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Building a PC for the Valve Index

The newly announced Valve Index will require a powerful gaming PC based on recently leaked specifications and requirements. The good news is that your last generation VR PC may still fit the bill and meet the minimum requirements. The bad news is that it may not meet the recommended requirements and could use a tune up or a new graphics card.

We recommend you buy an off the shelf PC if building one sounds overwhelming.

The Valve Index minimum requirements:

  • Dual core processor with hyper-threading
  • 8GB of RAM
  • NVIDIA 970 or AMD RX480

The Valve Index recommended requirements:

If you’re starting a new build from scratch we would suggest targeting the recommended requirements or above to ensure you have the best experience and that you’ll be somewhat future proof.

The recommended requirements for the original Vive and Rift were an excellent guideline and held strong since their release in 2016. If you target the new Index recommended requirements you should have a bullet proof build for years to come.

If you’re upgrading your existing gaming PC you may only need a new graphics card to meet the recommended requirements. Check out your current specs and start shopping for a new GPU.

For a new build we’re going to be targeting the recommended requirements to make things slightly future proof. If you’re going to invest some money in a new PC it’s not going to be cost effective or make sense to target the minimum requirements.

Graphics CardASUS GeForce GTX 1070 – This is a great card for the money from a quality manufacturer. This will be the engine for your VR PC. You can consider higher performing cards like a 1080 but things get very expensive, very quickly.

MotherboardMSI B360 Gaming Plus – An excellent foundation for the PC, I’m a big fan of MSI and their BIOS. Support for the 9th gen CPU and DDR4 RAM. Has everything you need.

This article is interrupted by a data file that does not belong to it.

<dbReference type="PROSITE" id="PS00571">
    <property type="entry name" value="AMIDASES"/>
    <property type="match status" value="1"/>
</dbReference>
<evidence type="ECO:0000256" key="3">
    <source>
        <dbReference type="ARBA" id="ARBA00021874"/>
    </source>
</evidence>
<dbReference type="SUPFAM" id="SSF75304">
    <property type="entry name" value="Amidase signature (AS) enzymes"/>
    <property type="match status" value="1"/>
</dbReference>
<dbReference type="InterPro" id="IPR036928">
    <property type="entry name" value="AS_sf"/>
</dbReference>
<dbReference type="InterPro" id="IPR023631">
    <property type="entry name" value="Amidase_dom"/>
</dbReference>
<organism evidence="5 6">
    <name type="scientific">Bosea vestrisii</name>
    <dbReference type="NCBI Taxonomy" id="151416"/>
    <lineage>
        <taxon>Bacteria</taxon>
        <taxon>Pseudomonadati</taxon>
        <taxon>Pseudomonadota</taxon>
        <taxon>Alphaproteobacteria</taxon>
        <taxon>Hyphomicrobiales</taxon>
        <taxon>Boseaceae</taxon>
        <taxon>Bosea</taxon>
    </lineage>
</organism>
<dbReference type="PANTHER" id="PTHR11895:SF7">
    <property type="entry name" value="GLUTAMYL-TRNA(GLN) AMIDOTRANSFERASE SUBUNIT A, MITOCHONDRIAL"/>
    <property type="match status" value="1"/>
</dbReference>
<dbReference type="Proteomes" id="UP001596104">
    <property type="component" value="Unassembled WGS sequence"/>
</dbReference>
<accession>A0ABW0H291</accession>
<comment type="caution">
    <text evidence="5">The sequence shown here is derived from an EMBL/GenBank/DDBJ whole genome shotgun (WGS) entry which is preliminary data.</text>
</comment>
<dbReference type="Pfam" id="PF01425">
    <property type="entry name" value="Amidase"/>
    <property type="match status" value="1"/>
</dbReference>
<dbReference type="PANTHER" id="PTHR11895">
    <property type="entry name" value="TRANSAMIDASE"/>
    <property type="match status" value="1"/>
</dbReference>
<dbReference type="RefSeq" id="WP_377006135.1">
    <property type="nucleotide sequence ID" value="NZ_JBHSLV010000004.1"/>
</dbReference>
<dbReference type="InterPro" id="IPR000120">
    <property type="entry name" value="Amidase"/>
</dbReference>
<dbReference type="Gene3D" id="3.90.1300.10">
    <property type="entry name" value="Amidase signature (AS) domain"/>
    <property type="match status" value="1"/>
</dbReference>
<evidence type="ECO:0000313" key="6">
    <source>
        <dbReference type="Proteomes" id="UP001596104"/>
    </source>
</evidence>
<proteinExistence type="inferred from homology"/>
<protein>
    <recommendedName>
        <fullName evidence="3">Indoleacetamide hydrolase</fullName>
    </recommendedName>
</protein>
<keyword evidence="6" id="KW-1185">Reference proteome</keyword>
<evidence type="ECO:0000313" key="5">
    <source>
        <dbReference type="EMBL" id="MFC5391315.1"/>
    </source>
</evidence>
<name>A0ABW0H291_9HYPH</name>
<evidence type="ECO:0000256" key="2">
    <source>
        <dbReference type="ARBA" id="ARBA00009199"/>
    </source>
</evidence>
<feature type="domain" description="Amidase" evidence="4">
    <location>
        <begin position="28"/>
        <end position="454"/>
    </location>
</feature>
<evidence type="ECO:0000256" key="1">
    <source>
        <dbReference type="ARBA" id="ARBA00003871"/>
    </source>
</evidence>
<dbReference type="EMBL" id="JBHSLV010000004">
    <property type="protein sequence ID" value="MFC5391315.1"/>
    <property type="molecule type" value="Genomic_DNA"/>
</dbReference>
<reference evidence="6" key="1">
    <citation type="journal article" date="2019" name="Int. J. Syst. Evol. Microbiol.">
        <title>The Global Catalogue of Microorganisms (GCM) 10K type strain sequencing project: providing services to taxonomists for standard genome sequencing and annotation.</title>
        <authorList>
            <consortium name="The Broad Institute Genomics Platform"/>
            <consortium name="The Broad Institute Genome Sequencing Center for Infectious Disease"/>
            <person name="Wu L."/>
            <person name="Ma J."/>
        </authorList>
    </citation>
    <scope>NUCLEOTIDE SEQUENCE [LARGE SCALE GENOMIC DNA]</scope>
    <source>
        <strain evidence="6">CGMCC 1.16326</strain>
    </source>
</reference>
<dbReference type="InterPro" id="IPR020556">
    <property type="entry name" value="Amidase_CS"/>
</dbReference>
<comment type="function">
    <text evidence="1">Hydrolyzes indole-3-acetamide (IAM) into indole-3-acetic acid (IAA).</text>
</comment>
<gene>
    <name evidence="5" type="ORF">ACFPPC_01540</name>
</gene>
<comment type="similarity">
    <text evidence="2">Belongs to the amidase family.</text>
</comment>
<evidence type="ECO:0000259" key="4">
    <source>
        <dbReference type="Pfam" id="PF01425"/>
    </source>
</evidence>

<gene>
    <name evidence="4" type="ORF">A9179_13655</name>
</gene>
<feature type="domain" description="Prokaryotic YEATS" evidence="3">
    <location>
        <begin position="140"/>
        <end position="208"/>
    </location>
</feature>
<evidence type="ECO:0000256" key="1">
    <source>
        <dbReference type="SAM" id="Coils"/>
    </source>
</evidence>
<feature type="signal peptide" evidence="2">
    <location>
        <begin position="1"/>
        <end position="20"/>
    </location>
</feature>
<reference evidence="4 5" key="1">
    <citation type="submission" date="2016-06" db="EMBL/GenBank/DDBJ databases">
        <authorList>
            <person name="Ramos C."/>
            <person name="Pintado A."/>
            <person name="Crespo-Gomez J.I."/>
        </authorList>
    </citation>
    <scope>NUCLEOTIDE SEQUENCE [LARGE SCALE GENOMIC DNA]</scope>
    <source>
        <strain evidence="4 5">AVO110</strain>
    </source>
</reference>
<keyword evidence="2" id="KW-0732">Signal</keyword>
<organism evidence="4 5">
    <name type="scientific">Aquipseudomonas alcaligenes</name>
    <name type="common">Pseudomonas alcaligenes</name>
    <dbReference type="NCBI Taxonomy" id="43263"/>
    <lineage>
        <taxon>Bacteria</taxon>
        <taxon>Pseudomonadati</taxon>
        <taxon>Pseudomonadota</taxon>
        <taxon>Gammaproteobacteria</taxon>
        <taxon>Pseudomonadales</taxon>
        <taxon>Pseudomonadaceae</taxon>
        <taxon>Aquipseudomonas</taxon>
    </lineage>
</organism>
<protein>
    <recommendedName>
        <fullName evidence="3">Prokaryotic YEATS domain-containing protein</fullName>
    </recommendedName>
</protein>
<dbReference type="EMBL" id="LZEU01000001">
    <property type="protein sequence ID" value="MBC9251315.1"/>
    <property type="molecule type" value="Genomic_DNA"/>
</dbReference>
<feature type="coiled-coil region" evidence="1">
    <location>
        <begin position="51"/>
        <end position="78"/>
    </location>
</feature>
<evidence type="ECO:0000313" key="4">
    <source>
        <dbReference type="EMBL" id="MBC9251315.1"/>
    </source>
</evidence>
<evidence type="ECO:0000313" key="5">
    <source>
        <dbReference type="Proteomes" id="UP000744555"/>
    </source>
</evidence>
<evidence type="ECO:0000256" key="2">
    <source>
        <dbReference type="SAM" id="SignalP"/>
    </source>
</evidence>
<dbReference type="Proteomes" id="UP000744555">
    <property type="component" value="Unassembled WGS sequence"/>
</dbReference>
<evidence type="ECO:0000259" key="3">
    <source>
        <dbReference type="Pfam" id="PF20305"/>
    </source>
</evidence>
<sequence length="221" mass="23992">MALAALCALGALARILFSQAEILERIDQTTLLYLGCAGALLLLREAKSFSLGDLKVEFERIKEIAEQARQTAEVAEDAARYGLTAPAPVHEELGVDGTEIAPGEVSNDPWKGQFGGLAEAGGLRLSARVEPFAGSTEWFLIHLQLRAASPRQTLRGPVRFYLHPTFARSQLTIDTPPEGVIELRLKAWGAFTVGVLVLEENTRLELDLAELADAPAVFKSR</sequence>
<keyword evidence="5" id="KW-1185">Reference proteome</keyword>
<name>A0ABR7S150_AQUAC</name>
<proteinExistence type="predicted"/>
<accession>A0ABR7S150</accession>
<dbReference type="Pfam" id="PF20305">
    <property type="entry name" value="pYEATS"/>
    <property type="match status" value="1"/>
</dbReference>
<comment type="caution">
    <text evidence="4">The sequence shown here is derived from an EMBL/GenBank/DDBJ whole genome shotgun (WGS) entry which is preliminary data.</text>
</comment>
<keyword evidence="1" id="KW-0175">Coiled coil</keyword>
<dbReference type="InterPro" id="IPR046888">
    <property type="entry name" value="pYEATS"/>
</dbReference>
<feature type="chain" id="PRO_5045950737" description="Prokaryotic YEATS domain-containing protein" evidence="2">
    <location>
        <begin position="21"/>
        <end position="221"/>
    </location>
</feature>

CPUIntel Core i5-9400F – A great performance CPU that will be perfect out of the box. 6 cores and newer 9th gen version of the i5-8400. A cost effective option that nixes on-board graphics and includes a heat sink with fan. Consider something else if you want to overclock.

RAMKingston DDR4 Hyper X 16GB – Nothing too special here, 2 sticks of 8GB RAM to get you started. The motherboard has 4 slots so you’ll have 2 open for future expansion.

SSDSamsung 860 EVO – This is my default recommendation for an SSD. I’ve had bad experiences going with cheaper options. You’re going to need to pair this with a traditional hard disk for game storage, hopefully you have one laying around you can scavenge.

CaseCorsair Carbide 200R – A very nice and clean case. Solid platform for your build. A lot of options here but this is my favorite.

PSUEVGA 500W – Nothing too special but a cost effective supply with enough power for the GPU and CPU. Plug and play.

Building a PC for the HTC Vive

Hardware manufacturers are tripping over themselves to build flashy virtual reality head mounted displays but the PCs to power these devices receive little attention.  HMDs such as the Oculus Rift and HTC Vive are only one half of the VR equation.

 

The Requirements

As VR awareness becomes more mainstream the big question for most people is,

“Can my PC handle it?”